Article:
The World Health Organization (WHO) has announced the approval of China’s Sinopharm vaccine for Covid-19 vaccination. The vaccine is reported to have 79% efficacy against covid.
This was disclosed today in a report by Reuters. The vaccine would also be the second Chinese-made vaccine after Sinovac vaccine and would be the first developed outside Europe and North America to receive WHO accreditation.
“This expands the list of COVID-19 vaccines that COVAX can buy, and gives countries confidence to expedite their own regulatory approval, and to import and administer a vaccine,” WHO Director-General, Tedros Adhanom Ghebreyesus said.
The WHO added that the easy storage requirements make it highly suitable for low-resource settings.
“Its easy storage requirements make it highly suitable for low-resource settings,” a WHO statement said while also disclosing that the vaccine has been approved for people above the age of 18 to receive two shots.
“On the basis of all available evidence, WHO recommends the vaccine for adults 18 years and older, in a two-dose schedule with a spacing of three to four weeks,” the statement added.
The vaccine was created by Beijing Biological Products Institute, a subsidiary of Sinopharm subsidiary China National Biotec Group, with an efficacy of 79% for all age groups.
The WHO however, admitted that few older adults (over 60 years) were enrolled in clinical trials, so efficacy could not be estimated in this age group.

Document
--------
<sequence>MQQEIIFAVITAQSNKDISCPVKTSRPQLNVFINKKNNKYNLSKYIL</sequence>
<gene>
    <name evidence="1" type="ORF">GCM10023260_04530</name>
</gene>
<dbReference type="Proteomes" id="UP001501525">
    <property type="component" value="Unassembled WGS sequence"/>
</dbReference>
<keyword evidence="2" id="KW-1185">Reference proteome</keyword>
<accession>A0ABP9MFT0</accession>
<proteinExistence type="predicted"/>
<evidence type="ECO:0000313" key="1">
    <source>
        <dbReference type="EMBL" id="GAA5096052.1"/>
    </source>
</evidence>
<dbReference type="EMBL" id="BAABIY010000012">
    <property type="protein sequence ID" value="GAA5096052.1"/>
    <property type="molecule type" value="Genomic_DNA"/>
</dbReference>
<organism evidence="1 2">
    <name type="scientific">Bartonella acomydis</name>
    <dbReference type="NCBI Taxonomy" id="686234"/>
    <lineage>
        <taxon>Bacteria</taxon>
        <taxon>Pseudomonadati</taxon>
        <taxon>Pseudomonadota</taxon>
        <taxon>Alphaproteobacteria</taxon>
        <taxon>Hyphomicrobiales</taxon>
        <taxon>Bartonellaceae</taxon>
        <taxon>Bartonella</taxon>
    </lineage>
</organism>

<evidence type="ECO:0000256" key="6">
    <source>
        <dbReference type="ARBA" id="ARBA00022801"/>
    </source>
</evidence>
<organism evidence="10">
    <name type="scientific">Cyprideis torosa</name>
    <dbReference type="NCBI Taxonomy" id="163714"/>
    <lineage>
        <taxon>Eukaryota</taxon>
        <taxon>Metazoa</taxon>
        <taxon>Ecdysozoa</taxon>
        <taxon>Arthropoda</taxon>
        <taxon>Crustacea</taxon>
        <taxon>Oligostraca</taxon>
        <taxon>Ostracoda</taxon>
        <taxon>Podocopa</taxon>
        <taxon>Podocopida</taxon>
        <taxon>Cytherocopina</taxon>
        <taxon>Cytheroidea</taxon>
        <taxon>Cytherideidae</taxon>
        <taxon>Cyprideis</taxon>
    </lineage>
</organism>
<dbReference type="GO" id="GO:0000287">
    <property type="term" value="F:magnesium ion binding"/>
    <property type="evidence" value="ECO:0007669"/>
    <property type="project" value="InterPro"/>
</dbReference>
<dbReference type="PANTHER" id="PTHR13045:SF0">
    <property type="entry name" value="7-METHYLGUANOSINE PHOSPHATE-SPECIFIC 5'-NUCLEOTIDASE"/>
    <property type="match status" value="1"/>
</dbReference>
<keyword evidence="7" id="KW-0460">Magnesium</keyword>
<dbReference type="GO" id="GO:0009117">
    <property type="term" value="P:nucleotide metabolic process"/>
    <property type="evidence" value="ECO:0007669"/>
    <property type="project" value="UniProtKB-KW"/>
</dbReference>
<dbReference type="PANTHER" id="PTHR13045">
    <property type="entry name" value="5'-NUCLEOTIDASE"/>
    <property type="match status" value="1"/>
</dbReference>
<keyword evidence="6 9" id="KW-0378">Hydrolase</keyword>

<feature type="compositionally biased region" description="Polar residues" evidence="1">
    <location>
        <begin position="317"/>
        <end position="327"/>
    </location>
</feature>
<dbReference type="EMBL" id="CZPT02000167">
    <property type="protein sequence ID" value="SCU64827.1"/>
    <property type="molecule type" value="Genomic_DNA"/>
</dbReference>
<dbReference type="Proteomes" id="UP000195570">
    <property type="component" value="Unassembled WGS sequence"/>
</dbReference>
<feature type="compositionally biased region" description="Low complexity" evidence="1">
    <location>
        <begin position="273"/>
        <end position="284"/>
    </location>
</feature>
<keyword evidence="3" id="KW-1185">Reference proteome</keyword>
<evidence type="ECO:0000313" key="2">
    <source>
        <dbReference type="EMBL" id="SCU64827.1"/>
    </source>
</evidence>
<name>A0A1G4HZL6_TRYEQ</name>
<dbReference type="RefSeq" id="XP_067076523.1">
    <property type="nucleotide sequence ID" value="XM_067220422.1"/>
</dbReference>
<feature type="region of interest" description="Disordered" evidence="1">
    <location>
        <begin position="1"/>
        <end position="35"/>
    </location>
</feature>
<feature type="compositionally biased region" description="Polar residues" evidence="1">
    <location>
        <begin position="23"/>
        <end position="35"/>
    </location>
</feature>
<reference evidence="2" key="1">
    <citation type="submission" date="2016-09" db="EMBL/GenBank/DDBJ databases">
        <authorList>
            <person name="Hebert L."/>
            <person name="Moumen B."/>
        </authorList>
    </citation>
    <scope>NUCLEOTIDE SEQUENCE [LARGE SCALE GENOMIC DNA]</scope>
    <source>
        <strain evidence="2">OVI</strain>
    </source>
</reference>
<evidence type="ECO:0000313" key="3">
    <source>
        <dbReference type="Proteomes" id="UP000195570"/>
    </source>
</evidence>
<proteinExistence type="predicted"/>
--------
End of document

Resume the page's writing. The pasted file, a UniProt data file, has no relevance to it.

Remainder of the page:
In case you missed it
The quest for vaccine efficiency got a major boost earlier this week as Nairametrics reported that the United States government announced that it supports the waiver of Intellectual Property Protections on Covid-19 vaccine development, in a bid to boost the fight against the pandemic, and says it will participate in the Okonjo-Iweala-led WTO negotiation to make it happen.
“Mama Taraba”, Former minister and senator, Aisha Al-Hassan is dead
Ex-Women Affairs minister, Aisha Jummai Al-Hassan, popularly known as Mama Taraba is dead
A former Minister for Women Affairs and ex-Governorship Candidate in Taraba State, Aisha Jummai Al-Hassan, popularly known as Mama Taraba is dead.
According to media reports she died in a hospital on Friday in Cairo, Egypt at the age of 61.
Al-Hassan, who was a former senator of the Federal Republic of Nigeria from Taraba North Senatorial District, was the All Progressive Congress (APC) Governorship Candidate for Taraba in the 2015 general elections.
She later contested for the same seat on the platform of the United Democratic Party in the 2019 general elections after resigning from APC and as a minister in the administration of President Muhammadu Buhari on July 27, 2018.
The former senator was born on the 16th of September, 1959 in Jalingo, Taraba State, to Alhaji Abubakar Ibrahim, Sarkin Ayukan Muri.
Aisha Jummai Al-Hassan attended Muhammed Nya Primary School, Jalingo and LEA Primary School, Tudun Wada, Kaduna before proceeding to Saint Faith College (now GGSS) Kawo Kaduna where she studied between January 1973 and June 1977.
Nairametrics | Company Earnings
Access our Live Feed portal for the latest company earnings as they drop.
- Okomu Oil proposes dividend worth N6.7 billion for shareholders.
- Ardova Plc confirms appointment of Oladeinde Nelson-Cole as secretary.
- Cadbury Nigeria Plc set to hold 56th Annual General Meeting (AGM) on June 16.
- FCMB Group Plc appoints Muibat Ijaiya as Director.
- Afromedia Plc reports a loss after tax of N27.3 million in Q1 2021.